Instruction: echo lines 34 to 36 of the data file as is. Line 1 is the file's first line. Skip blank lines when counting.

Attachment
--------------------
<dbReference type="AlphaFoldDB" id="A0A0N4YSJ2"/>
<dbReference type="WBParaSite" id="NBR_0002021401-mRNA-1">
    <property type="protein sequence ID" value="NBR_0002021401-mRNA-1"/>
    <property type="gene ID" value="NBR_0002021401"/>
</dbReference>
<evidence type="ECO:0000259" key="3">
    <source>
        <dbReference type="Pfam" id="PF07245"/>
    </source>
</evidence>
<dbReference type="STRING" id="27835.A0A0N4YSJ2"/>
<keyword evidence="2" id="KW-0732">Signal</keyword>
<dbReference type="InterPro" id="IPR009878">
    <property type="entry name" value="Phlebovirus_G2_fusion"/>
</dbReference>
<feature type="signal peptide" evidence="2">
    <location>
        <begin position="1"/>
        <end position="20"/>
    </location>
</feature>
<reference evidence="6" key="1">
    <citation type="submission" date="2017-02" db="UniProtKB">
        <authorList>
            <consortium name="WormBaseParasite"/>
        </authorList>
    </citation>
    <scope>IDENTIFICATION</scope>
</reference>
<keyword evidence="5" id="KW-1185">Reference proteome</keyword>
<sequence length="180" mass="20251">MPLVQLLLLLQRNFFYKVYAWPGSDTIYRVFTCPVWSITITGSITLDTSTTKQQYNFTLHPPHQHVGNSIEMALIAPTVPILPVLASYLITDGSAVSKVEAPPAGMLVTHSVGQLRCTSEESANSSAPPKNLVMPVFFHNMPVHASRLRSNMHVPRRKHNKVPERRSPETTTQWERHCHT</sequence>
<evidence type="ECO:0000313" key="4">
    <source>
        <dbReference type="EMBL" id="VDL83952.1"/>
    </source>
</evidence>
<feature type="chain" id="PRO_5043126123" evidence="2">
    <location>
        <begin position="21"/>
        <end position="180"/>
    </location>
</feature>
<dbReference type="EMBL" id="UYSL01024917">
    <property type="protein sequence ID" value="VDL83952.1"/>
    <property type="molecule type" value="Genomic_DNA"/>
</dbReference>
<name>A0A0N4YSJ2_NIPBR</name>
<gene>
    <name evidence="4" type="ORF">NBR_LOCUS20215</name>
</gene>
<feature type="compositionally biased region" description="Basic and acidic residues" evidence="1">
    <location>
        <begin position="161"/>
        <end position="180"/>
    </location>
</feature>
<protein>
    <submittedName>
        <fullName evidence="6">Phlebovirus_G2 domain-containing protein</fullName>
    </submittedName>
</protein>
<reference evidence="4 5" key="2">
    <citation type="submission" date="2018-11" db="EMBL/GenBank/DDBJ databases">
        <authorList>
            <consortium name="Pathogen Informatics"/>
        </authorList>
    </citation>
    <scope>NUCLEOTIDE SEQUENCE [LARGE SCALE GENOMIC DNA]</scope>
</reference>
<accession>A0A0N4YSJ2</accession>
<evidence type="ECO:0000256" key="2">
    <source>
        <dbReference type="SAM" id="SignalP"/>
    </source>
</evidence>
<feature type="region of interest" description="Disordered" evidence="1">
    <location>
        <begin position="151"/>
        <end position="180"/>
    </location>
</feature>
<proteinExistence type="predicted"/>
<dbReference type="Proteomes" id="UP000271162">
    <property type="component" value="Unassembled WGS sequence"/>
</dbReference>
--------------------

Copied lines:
        <dbReference type="EMBL" id="VDL83952.1"/>
    </source>
</evidence>